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Jack’s Naughty Bits: Catullus, Poems

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Jack's Naughty Bits



Recently,
my friends have been indulging their lust for schadenfreude by
telling me that the Latin language has grown unhip. How can this be? I’ve
heard the grim portents of the end of the millennium — no flights, no
electricity, the day of Judgement, bad cell phone reception — but this late-century abandonment of the language of the Fathers is, to me, the surest sign
we’re off to hell in a handbasket. When people speak coarsely of the “dead”
languages, I inquire, “Dead for whom?” Almost invariably they respond, “For
everybody.”


    

It is a sad state of affairs. With the demise of Latin, lost will be the
poignancy of Augustine’s plaintive cries for God’s mercy; forgotten will be
the singular nobility of Virgil’s hexameter (his readers turned to swine by the
Circe of modernity); erased will be the majesty of Cicero, whose rhetoric was
considered so supreme that throughout the Renaissance many speakers
would not use a word if it did not appear in the Ciceronian corpus, believing
that if it was unnecessary to Cicero, it was unnecessary to language in general.


    

But of these crimes, perhaps the greatest will be the fading of Catullus, whose
two-thousand-year-old bawdy and satiric lyrics are some of history’s wittiest
barbs. If Latin is truly to die, much laughter will die with it.




* * *







From the Poems of Catullus


Translated by Guy Lee (translations modified by Jack Murnighan)







XV



Aurelius, giving to you my boy-love and self,

I ask a modest favor:

That if in your heart you’ve ever longed

To seek out something pure and unspoiled,

You’ll restrain yourself and guard the boy,

Not from the public — I’m not afraid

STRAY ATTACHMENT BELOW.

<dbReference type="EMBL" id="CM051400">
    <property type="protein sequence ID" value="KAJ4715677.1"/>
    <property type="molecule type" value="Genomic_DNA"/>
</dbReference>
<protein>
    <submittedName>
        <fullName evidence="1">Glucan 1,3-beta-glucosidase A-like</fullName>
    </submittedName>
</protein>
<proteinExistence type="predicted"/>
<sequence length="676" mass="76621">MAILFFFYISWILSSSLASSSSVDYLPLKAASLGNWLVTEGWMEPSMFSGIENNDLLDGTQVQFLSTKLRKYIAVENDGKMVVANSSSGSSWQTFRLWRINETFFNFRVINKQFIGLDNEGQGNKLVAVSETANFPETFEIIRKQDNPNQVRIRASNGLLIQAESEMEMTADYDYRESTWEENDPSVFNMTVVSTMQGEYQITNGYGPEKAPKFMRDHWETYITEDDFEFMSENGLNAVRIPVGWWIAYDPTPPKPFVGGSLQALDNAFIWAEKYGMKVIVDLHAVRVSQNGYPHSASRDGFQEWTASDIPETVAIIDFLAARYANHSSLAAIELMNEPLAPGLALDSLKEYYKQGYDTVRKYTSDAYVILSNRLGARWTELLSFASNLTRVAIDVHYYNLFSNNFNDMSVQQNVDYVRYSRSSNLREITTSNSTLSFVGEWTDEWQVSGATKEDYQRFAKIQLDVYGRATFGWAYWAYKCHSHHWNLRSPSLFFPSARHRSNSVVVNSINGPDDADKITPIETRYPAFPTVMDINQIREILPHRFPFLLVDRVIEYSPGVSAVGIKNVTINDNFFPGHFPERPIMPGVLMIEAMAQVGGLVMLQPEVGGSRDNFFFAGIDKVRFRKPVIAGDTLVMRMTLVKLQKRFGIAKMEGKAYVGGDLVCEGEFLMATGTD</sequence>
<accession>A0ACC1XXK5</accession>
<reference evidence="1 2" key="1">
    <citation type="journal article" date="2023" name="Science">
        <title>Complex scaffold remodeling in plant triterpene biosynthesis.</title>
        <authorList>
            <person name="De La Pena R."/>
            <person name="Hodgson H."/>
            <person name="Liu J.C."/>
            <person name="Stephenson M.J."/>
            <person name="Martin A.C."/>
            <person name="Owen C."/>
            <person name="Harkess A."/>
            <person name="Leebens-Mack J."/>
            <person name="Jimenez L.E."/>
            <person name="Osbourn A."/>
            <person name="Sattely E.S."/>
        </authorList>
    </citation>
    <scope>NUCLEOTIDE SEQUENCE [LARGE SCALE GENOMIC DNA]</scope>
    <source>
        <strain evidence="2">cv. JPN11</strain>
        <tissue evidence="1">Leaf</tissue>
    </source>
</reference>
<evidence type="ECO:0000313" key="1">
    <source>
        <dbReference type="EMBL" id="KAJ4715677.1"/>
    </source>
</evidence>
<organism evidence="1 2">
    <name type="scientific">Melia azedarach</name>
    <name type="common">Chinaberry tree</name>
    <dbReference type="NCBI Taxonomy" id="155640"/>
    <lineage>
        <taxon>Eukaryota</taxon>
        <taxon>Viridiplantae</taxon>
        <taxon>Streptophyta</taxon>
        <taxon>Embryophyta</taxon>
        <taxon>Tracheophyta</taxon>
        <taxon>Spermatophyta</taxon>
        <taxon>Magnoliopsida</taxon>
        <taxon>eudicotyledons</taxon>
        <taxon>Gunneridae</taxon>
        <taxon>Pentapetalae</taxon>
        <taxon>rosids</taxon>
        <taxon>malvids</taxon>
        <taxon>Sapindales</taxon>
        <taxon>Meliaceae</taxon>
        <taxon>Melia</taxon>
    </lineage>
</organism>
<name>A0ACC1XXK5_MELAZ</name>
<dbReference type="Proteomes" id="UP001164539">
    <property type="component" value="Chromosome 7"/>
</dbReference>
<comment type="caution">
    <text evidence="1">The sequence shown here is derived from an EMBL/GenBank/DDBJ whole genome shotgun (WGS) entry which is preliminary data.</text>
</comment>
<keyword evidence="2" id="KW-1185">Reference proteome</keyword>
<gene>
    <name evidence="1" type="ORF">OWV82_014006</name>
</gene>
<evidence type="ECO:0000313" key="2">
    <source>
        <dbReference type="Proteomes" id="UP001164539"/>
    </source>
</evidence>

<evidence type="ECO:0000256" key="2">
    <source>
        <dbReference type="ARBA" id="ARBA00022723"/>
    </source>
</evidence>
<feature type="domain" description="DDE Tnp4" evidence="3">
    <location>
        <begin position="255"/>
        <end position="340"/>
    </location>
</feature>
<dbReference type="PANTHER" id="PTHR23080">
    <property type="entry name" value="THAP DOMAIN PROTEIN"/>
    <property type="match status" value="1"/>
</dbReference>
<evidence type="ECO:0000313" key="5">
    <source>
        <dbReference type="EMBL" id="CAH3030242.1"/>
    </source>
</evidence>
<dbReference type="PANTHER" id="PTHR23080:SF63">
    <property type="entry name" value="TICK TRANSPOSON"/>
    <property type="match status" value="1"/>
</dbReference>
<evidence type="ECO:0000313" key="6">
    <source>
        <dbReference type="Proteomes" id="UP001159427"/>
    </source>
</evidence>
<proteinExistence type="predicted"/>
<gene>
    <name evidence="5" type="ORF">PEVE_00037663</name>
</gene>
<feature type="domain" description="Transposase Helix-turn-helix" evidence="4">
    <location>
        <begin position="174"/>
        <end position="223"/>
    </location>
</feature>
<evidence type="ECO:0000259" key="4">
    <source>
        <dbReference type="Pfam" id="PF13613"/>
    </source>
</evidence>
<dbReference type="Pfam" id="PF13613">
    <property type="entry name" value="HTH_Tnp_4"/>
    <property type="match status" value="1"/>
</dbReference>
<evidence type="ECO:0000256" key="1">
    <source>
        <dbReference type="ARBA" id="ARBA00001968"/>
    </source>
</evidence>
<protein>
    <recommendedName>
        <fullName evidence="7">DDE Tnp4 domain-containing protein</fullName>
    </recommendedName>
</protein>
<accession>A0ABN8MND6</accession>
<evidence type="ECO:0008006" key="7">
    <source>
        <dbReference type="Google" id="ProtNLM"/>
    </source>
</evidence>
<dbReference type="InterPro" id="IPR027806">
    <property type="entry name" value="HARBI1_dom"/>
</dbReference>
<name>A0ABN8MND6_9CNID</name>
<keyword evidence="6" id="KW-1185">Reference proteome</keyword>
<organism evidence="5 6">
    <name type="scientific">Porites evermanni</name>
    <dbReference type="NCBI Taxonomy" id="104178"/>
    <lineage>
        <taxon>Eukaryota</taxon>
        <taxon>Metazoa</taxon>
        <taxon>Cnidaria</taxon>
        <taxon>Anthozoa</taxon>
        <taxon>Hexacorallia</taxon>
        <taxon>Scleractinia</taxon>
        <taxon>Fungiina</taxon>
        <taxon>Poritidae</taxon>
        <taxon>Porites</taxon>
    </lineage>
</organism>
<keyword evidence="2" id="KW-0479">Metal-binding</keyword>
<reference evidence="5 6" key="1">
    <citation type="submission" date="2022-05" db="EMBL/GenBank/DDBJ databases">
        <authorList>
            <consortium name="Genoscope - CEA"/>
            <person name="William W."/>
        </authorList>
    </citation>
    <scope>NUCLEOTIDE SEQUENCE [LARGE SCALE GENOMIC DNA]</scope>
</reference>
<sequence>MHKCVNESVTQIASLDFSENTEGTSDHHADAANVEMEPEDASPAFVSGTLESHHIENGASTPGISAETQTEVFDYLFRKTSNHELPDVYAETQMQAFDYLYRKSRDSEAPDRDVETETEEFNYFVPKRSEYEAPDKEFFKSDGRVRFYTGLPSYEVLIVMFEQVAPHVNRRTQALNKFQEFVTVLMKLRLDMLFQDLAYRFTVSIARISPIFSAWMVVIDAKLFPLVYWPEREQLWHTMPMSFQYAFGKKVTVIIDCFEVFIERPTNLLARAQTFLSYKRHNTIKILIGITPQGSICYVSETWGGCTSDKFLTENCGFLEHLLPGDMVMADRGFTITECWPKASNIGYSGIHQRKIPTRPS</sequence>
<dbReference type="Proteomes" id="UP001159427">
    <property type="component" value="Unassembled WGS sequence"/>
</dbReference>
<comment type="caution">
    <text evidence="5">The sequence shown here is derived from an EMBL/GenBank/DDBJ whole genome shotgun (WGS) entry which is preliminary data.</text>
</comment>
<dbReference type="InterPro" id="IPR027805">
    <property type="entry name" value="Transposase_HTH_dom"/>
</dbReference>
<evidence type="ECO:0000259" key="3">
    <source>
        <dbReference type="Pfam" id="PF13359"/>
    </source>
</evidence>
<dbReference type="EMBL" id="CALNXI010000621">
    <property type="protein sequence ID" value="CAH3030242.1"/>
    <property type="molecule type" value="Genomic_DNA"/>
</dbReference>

Of those going to and fro about

The square, intent on their own business —

It’s you I’m scared of, and your penis,

That menace to good boys and bad.

Wield it anywhere and anyhow,

As you like, given whatever chance,

With this one rather modest exception.

But should ill will or mindless madness

Drive you, villain, to the crime

Of treachery against my person,

Ah, then you’ll rue your wretched fate,

Finding yourself with feet trussed up and backdoor open

Being run through with fish and radishes!





LXIX



You should not wonder, Rufus, why no woman

Wants to lay her soft thigh under you,

Even though you tempt her with gifts of rare fabric

Or the treat of a translucent stone.

Your trouble is a nasty rumor, which tells that

You feed a mean goat down in Armpit Valley

Who scares them all away. No wonder. That goat’s

A nasty brute no pretty girl would go to bed with.

So either kill this scourge of noses

Or cease to wonder why they run away.





XCVII



I thought (so help me Gods!) it made no difference

Whether I smelt Aemilius’ mouth or arsehole,

One being no cleaner, the other no filthier.

But in fact the arsehole’s cleaner and kinder:

It has no teeth. The mouth has teeth half-a-yard long

And gums like an ancient wagon chassis.

Moreover when it opens up it’s like the cunt

Of a pissing mule dehiscent in a heat-wave.

And he fucks many girls and fancies himself a charmer

And isn’t afraid of either mill or mule.

But any woman who’d dare touch him

Would probably lick the ass of a diseased hangman.





© Guy Lee




For the Latin text